first_img News | Radiation Therapy | August 15, 2019 First Patient Enrolled in World’s Largest Brain Cancer Clinical Trial Henry Ford Cancer Institute is first-in-the-world to enroll a glioblastoma patient in the GBM AGILE Trial (Adaptive… read more News | Mammography | August 14, 2019 Imago Systems Announces Collaboration With Mayo Clinic for Breast Imaging Image visualization company Imago Systems announced it has signed a know-how license with Mayo Clinic. The multi-year… read more News | Lung Cancer | July 18, 2016 CT Follow-up Sufficient for Some Lung Nodules Study affirms that majority of individuals with nonsolid nodules identified on CT scans survive News | Neuro Imaging | August 16, 2019 ADHD Medication May Affect Brain Development in Children A drug used to treat attention-deficit/hyperactivity disorder (ADHD) appears to affect development of the brain’s… read more News | Artificial Intelligence | August 13, 2019 Artificial Intelligence Could Yield More Accurate Breast Cancer Diagnoses University of California Los Angeles (UCLA) researchers have developed an artificial intelligence (AI) system that… read more Video Player is loading.GE Cardiographe cardiac CT scanner at SCCT19Play VideoPlayMuteCurrent Time 0:00/Duration 0:38Loaded: 26.15%Stream Type LIVESeek to live, currently playing liveLIVERemaining Time -0:38 Playback Rate1xChaptersChaptersDescriptionsdescriptions off, selectedCaptionscaptions settings, opens captions settings dialogcaptions off, selectedAudio Trackdefault, selectedFullscreenThis is a modal window.Beginning of dialog window. 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Image courtesy of Imago Systems News | Brachytherapy Systems | August 14, 2019 Efficacy of Isoray’s Cesium Blu Showcased in Recent Studies August 14, 2019 — Isoray announced a trio of studies recently reported at scientific meetings and published in medica read more Siemens Go.Top CT scanner at SCCT19Video Player is loading.Play VideoPlayMuteCurrent Time 0:00/Duration 1:05Loaded: 15.14%Stream Type LIVESeek to live, currently playing liveLIVERemaining Time -1:05 Playback Rate1xChaptersChaptersDescriptionsdescriptions off, selectedCaptionscaptions settings, opens captions settings dialogcaptions off, selectedAudio Trackdefault, selectedFullscreenThis is a modal window.Beginning of dialog window. 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July 18, 2016 — Annual low-dose computed-tomography (CT) screening can eliminate the need for biopsy or surgery in nonsolid lung nodules, according to a new study published online in the journal Radiology.Nonsolid nodules (NSNs) are usually asymptomatic growths in the lung. Their name derives from the fact that the normal lung tissue is visible through the nodule on a CT image. NSNs are becoming a more common finding in the wake of recent guidelines from the Centers for Medicare & Medicaid Services (CMS) that recommend annual CT screening for longtime smokers. Surgical removal is one treatment option, even though NSNs are rarely life-threatening.“When you biopsy a nonsolid nodule, it’s usually pre-malignant, noninvasive, or due to some other cause like infection or fibrosis,” said study co-author Claudia I. Henschke, M.D., Ph.D., from the Department of Radiology at Icahn School of Medicine at Mount Sinai in New York City.In a study published previously in Radiology, Henschke and colleagues analyzed data from more than 57,000 participants in the International Early Lung Cancer Program (I-ELCAP), a worldwide initiative aimed at reducing deaths from lung cancer. They concluded that NSNs of any size could be followed with annual repeat CT scans, as any cancers found were at a very early stage and deaths among the study group were not due to those cancers.For the new study, the researchers attempted to validate the I-ELCAP findings by looking at data from the National Lung Screening Trial (NLST), a large trial that compared low-dose CT with chest X-ray for lung cancer detection. They searched the NLST database to identify all participants who had at least one NSN on a CT scan and subsequently died of lung cancer.Among the 26,722 participants, 2,534, or 9.4 percent, had one or more NSNs. Of those, 48 died of lung cancer. Twenty-one of the 48 had no NSN in the cancerous lobe of the lung. A review of the remaining 27 cases found that death was unlikely to be caused by the NSN, as long as annual follow-up was done.“The causes of death in this group were likely due to another solid or part-solid nodule in the same lobe of the lung,” said study lead author Rowena Yip, MPH, senior biostatistician at Icahn School of Medicine at Mount Sinai. “In the one death related to a growing nonsolid nodule, the time from prior CT to diagnosis was greater than three years.”The new findings, along with previous research, could help spare patients from the costs, complications and stress of unnecessary biopsy and surgery.“We think that we have enough data now to say that these nodules can safely be followed by annual CT scans and do not have to be biopsied or treated right away,” Henschke said. “Survival remains 100 percent as long as the nodules remain nonsolid, and for those that ultimately do progress, the one-year follow-up interval is short enough that they still remain entirely curable.”Some NSNs go on to develop solid components, a change associated with a higher risk of being invasive cancer. The Mount Sinai researchers plan to study these part-solid nodules to learn more about optimal screening intervals and help improve the odds for people with lung cancer, the leading cause of cancer death in both men and women. Current screening guidelines cover only about 18 percent of people who end up dying from lung cancer, Henschke said, and leave out an important group: people who have had long-term exposure to secondhand smoke.“We’re hoping that by making screening more efficient we will convince CMS to slowly broaden the guidelines to include others at risk, including those exposed to secondhand smoke,” Yip said.For more information: www.pubs.rsna.org/journal/radiology FacebookTwitterLinkedInPrint分享center_img Sponsored Content | Case Study | Radiation Dose Management | August 13, 2019 The Challenge of Pediatric Radiation Dose Management Radiation dose management is central to child patient safety. Medical imaging plays an increasing role in the accurate… read more The CT scanner might not come with protocols that are adequate for each hospital situation, so at Phoenix Children’s Hospital they designed their own protocols, said Dianna Bardo, M.D., director of body MR and co-director of the 3D Innovation Lab at Phoenix Children’s. Images of regions of interest (colored lines) in the white matter skeleton representation. Data from left and right anterior thalamic radiation (ATR) were averaged. Image courtesy of C. Bouziane et al. Videos | CT Angiography (CTA) | August 07, 2019 VIDEO: Walk Around of a Siemens Go.Top Dedicated Cardiac Scanner This is a quick walk around of the new Siemens Somatom Go.top cardiovascular edition compact computed tomography (CT) read more News | Pediatric Imaging | August 14, 2019 Ultrasound Guidance Improves First-attempt Success in IV Access in Children August 14, 2019 – Children’s veins read more Related Content Videos | CT Angiography (CTA) | August 07, 2019 VIDEO: Walk Around of a GE Cardiographe Dedicated Cardiac CT Scanner This is a quick walk around of the GE Healthcare Cardiographe dedicated cardiac CT system on display at the… read more News | Cardiovascular Ultrasound | August 07, 2019 Contrast Use in First Transthoracic Echocardiogram for Heart Failure Reduces Repeat Testing Heart failure is the fourth most common cause for all admission to U.S. hospitals, and it is the most common reason for… read morelast_img read more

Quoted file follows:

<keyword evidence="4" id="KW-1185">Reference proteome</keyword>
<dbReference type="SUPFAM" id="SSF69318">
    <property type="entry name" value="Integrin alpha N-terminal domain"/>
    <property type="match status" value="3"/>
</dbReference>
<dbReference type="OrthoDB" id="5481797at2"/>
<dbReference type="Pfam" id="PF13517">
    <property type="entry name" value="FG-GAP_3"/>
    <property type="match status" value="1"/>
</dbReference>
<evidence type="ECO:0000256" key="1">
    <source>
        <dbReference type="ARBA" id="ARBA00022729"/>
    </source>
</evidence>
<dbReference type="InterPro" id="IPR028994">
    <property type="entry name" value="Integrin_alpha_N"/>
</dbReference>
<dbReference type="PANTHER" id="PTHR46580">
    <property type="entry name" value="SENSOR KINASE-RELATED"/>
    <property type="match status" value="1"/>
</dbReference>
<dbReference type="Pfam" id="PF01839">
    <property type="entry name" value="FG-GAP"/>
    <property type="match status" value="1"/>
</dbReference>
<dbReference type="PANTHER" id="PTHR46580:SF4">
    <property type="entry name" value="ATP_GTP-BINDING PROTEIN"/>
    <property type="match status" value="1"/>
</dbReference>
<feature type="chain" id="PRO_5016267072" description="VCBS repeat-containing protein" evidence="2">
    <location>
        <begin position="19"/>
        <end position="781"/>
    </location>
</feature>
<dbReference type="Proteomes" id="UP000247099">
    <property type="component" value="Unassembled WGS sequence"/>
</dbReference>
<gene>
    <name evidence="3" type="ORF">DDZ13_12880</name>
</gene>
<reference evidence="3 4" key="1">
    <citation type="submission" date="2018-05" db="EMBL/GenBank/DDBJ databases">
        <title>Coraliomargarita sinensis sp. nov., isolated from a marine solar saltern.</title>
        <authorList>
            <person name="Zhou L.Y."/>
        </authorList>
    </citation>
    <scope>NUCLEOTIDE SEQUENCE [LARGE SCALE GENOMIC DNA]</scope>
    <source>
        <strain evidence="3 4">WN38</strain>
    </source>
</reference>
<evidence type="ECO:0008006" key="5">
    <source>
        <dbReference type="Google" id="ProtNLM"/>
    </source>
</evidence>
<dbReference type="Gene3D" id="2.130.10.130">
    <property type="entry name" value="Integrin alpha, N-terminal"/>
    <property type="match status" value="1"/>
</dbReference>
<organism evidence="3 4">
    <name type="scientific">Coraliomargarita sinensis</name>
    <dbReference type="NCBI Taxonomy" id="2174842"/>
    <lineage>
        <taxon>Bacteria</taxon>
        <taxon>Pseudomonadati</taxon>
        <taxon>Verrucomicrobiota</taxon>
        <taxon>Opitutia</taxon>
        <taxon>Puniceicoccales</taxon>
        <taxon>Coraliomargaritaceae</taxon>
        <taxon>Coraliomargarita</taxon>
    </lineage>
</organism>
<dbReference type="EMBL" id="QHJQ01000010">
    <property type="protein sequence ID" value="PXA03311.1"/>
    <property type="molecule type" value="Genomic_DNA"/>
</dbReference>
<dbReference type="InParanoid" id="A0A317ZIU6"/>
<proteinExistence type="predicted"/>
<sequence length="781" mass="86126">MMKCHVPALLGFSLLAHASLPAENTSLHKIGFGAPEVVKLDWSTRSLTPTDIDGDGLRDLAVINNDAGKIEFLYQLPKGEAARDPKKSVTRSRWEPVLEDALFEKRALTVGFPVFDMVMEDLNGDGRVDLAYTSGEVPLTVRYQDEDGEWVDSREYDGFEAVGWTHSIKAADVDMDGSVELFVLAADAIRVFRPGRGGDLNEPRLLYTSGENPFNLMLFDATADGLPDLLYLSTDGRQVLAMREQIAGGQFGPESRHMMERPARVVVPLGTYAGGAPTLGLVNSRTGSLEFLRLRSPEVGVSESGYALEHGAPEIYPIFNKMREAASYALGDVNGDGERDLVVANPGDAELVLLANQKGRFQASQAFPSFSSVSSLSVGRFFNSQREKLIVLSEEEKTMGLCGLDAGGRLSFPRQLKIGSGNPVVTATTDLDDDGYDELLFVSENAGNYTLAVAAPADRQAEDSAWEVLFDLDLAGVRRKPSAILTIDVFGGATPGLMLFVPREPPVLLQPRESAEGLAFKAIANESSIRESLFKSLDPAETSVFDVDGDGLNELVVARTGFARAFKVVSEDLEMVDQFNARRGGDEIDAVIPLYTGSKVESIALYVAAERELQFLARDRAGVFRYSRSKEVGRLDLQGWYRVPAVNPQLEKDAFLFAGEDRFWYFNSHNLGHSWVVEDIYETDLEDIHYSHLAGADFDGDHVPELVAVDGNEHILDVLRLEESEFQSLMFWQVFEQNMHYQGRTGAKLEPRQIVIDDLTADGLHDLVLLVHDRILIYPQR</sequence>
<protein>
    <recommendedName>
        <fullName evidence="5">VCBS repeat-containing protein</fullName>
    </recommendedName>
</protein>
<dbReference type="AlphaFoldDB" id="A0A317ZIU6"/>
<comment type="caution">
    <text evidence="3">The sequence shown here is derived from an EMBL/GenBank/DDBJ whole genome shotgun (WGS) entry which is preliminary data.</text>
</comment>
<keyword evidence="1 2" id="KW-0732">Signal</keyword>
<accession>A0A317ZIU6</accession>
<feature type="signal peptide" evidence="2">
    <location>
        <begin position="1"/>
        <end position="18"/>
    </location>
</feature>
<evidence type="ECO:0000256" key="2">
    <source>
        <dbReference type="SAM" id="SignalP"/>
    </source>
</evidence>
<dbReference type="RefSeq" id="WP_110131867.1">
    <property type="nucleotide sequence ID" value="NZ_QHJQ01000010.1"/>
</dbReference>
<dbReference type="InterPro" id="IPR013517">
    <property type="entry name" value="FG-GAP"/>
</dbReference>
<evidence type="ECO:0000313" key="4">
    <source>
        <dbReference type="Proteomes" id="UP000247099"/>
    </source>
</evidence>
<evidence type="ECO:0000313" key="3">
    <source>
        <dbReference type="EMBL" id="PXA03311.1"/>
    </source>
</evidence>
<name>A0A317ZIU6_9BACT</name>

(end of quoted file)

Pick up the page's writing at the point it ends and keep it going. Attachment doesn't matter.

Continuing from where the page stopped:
Grand Circle announces new small ship itineraries in 2017